4 Ways to Increase the Value of Your Contributions

Guest blogger: Katy Smith, product leader—research and data

Organizations spend approximately 70 percent of their budgets on people, and efficient, effective talent management ensures they make the most of every dollar. Yet many HR leaders in higher education feel deans, academic administrators, cabinet members, and union leaders don’t take their contributions seriously.

Savvy HR teams overcome this challenge and strengthen partnerships with institutional leaders by sharing mission-critical data. Learn from their successes by following these four tips for using data to enhance your contributions, so you earn — and keep — your seat at the table.

  1. Focus on delivering insights into institutional priorities
    When you provide information on how HR is contributing to the institution, is the information you provide tied to your institution’s strategic priorities and mission?
    Review your mission, annual operating plan, strategic plan, and/or accreditation reports to understand what motivates leadership and use this as a roadmap to determine what information is most relevant. To ensure an even greater impact, look for opportunities to deliver information on priorities you aren’t yet addressing.
  2. Communicate the impact
    Now that you’ve identified the most important information to communicate, connect the dots for your audience by showing how the data relate to your institution’s ability to achieve its mission. If you miss out on communicating this key piece, your message will likely fall flat.
    HR data and analytics, which are available to PeopleAdmin customers, are powerful tools for driving strategy and decision-making as long as you understand the decision in front of your stakeholders and can communicate the positive impact of taking action—or conversely, the sobering impact of choosing not to act. The point is to bring about awareness and meaningful engagement.
  3. Adapt your language to your audience
    Data about HR’s impact and contributions, or even just the current state of your people, will make a more significant impact when shared in terms that resonate with your audience.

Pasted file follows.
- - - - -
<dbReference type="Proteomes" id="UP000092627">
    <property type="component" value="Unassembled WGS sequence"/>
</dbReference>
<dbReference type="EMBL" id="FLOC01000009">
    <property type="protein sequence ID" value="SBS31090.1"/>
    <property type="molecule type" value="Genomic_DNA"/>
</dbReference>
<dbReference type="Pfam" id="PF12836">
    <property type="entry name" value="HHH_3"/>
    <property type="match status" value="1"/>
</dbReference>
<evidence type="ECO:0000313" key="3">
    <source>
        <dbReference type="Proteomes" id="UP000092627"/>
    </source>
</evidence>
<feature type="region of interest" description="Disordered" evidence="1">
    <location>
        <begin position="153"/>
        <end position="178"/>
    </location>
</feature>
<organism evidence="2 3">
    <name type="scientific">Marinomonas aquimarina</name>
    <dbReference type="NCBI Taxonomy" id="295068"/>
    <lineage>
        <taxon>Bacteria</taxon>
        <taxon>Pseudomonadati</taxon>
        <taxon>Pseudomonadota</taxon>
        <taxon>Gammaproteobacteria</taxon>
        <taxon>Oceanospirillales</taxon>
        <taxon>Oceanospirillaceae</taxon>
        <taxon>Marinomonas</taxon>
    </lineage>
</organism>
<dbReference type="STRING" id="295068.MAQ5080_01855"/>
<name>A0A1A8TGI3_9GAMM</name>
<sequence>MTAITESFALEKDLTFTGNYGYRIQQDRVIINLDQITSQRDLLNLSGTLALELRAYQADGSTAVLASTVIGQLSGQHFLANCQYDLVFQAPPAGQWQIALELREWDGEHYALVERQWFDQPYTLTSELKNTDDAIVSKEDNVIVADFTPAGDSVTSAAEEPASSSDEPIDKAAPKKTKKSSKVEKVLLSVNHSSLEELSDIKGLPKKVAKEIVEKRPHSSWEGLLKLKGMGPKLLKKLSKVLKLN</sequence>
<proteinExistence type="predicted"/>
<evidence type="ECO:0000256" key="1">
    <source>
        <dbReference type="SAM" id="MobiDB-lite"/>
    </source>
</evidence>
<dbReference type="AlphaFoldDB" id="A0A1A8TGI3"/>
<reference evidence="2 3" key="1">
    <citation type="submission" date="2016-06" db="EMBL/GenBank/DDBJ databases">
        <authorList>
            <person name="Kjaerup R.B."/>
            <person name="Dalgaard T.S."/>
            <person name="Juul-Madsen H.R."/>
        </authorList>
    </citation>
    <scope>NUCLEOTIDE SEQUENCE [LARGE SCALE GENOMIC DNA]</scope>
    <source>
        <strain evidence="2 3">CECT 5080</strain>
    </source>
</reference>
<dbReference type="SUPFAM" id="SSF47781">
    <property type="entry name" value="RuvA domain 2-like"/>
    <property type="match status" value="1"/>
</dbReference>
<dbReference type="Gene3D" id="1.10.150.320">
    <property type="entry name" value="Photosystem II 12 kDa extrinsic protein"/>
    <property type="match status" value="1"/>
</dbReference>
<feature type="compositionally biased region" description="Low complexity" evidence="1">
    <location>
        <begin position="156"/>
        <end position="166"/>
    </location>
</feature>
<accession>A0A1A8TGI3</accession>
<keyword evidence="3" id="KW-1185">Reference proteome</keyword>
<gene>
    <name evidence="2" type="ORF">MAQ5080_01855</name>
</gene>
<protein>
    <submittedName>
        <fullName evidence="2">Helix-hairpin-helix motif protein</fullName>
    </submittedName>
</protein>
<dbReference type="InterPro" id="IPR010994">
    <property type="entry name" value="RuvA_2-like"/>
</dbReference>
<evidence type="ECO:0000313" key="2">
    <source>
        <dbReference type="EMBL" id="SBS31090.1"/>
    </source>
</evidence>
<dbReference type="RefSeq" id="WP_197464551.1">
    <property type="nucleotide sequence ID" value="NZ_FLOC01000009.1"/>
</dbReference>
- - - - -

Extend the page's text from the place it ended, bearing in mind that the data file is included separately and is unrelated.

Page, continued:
For example, if you’re sharing information with key members of the finance department, focus your presentation on how to save money or maximize return on existing investments.
    Be sure to also select words and phrases that resonate with your audience, and refrain from using HR-specific language—such as DEI, EEO, FLSA, HRIS, adverse impact, etc.—to avoid confusion or blank stares. If you need to use HR-specific language, make an effort to explain the word or acronym first.
  4. Start small
    Carefully select only the most important information to present, as too many numbers can distract from your key message.
    Starting with one well-articulated and impactful metric or visual can be enough to start a productive conversation that improves your institutional alignment and ability to achieve your mission. Once you’ve established the value of your input and contributions, you’ll have a chance to build momentum in future presentations, so refrain from trying to cram all the valuable information you have into a single presentation.

About the author
Katy Smith is a PeopleAdmin Product Leader focused on empowering educational institutions to use data that engages, informs, and influences positive change. She’s spent the past 10 years delivering data insights that drive action at various companies. Katy holds a B.A. in economics from Armstrong Atlantic State University.

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